N.K. suspends military action plans, halts threats against S. Korea

June 24, 2020

North Korea suspended “military action plans” against South Korea, removed propaganda loudspeakers reinstalled along the border just three days earlier and deleted anti-Seoul articles en masse from media outlets, a surprise about-face after weeks of harsh rhetoric and threats.

It was unclear what all these moves mean, including whether it means Pyongyang has decided to put its anger behind it, and if so, why it decided to do so after weeks of bellicose threats and rhetoric, including last week’s dramatic blowing up of a joint liaison office building.

Some experts said that the communist nation might be changing its tack on the belief that its bellicose rhetoric and action in recent weeks have achieved its intended impact and worrying further provocations could backfire.

Earlier in the day, the official Korean Central News Agency said that leader Kim Jong-un presided over a preliminary meeting of the Central Military Commission of the Workers’ Party on Tuesday and decided to hold off on military action plans against the South.

The decision came as a surprise as the North had been widely expected to go ahead with a series of military actions, such as redeploying troops to border areas, which it has threatened to take in anger over Seoul’s failure to prevent anti-Pyongyang leafleting.

“At the preliminary meeting, the WPK Central Military Commission took stock of the prevailing situation and suspended the military action plans against the South brought for the fifth meeting of the Seventh Central Military Commission by the General Staff of the Korean People’s Army,” the KCNA said.

“The meeting examined agenda items of major military policy to be laid before the fifth meeting of the Seventh WPK Central Military Commission and made a study of a report and decisions, which will be submitted to the fifth meeting, and some documents carrying the state measures for further bolstering the war deterrent of the country,” the KCNA added.

It, however, did not provide details, such as the reason for the decision, nor did it say when a formal Central Military Commission meeting will be held.

During a parliamentary session, South Korean Defense Minister Jeong Kyeong-doo called for the complete withdrawal of the North Korean military plans, rather than their temporary suspension.

His remarks drew criticism from Kim Yong-chol, vice chairman of the North’s ruling party’s Central Committee.

“The South Korean ‘defense’ Ministry’s untimely slip of the tongue must not result in greater crisis in the north-south relations,” Kim said in a statement carried by the KCNA.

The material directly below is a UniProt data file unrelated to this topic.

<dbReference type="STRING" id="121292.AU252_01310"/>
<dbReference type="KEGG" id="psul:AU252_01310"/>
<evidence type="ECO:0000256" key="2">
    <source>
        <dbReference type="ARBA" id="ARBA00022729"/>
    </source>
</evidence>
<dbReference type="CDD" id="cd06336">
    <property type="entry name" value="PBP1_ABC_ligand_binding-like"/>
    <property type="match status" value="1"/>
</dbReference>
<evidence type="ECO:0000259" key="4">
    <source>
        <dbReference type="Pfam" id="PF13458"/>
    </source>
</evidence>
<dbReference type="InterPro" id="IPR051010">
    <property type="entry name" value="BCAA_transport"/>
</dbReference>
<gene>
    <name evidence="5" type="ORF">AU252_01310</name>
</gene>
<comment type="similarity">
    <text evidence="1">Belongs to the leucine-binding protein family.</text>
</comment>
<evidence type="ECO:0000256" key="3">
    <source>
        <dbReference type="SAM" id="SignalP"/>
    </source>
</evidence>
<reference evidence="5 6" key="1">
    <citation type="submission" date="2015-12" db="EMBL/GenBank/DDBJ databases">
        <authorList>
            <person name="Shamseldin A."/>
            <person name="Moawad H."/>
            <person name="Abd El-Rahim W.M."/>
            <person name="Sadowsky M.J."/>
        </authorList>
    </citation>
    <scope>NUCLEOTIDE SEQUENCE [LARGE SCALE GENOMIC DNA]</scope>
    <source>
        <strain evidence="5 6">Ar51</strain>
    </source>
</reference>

“It has to realize that self-control is the ‘key’ to tiding over the crisis,” he added.

But Kim noted that now is a “critical moment” when the North can predict the prospects of cross-border ties based on the Seoul’s “future attitude and approach” — remarks that raised hopes Pyongyang could shift away from its recent provocative streak.

Hours after the announcement of the suspension of the military plans, military officials said the North was removing some of the propaganda loudspeakers it installed earlier this week along the inter-Korean border. The installation was seen as the latest in a series of actions the North has taken related to the leafleting issue.

Propaganda media outlets of the North have also withdrawn articles critical of South Korea en masse. More than a dozen stories slamming Seoul over the leafleting issue were taken down from websites, such as DPRK Today and Meari.

In particular, DPRK Today ran six articles critical of South Korea earlier in the day, but they cannot be found as of now. Meari, another propaganda website, also appeared to have withdrawn all articles critical of South Korea that it posted earlier.

Some experts say the North might be taking a breather after a series of blistering rhetoric and tension-increasing actions after determining that such a hard-line approach has achieved an intended impact on strengthening internal unity in the face of the fallout from the coronavirus pandemic.

They added that the change might also have been based on concerns that more provocations could backfire by giving an excuse for South Korea and the United States to resume large-scale joint military exercises.

North Korea has recently ratcheted up tensions by taking retaliatory steps against South Korea over the leafleting issue. It has called South Korea an “enemy” and cut off all cross communication lines, threatening more “punishment” is coming.

Last week, it blew up an inter-Korean liaison office that was created in its border town of Kaesong as a result of a 2018 summit between the two Koreas.

Pyongyang has also said it will redeploy troops to border areas of Kaesong and Mount Kumgang, which were disarmed under inter-Korean agreements for joint business projects, and threatened to resume “all kinds of regular military exercises” near the border.

North Korea’s state media outlets earlier said that Pyongyang is preparing to send around 12 million anti-South Korea propaganda leaflets via some 3,000 balloons and other means in a tit-for-tat move against leaflets dispatched from the South.

Despite Seoul’s call against it, the North earlier said it has no intention to cancel its leafleting-sending plan cross the border, calling an inter-Korean agreement that bans such activity “a dead document.”

Observers said it has became unclear whether North Korea will push ahead with its plan to send anti-Seoul leaflets to the South after leader Kim decided to suspend all military action plans against is neighbor.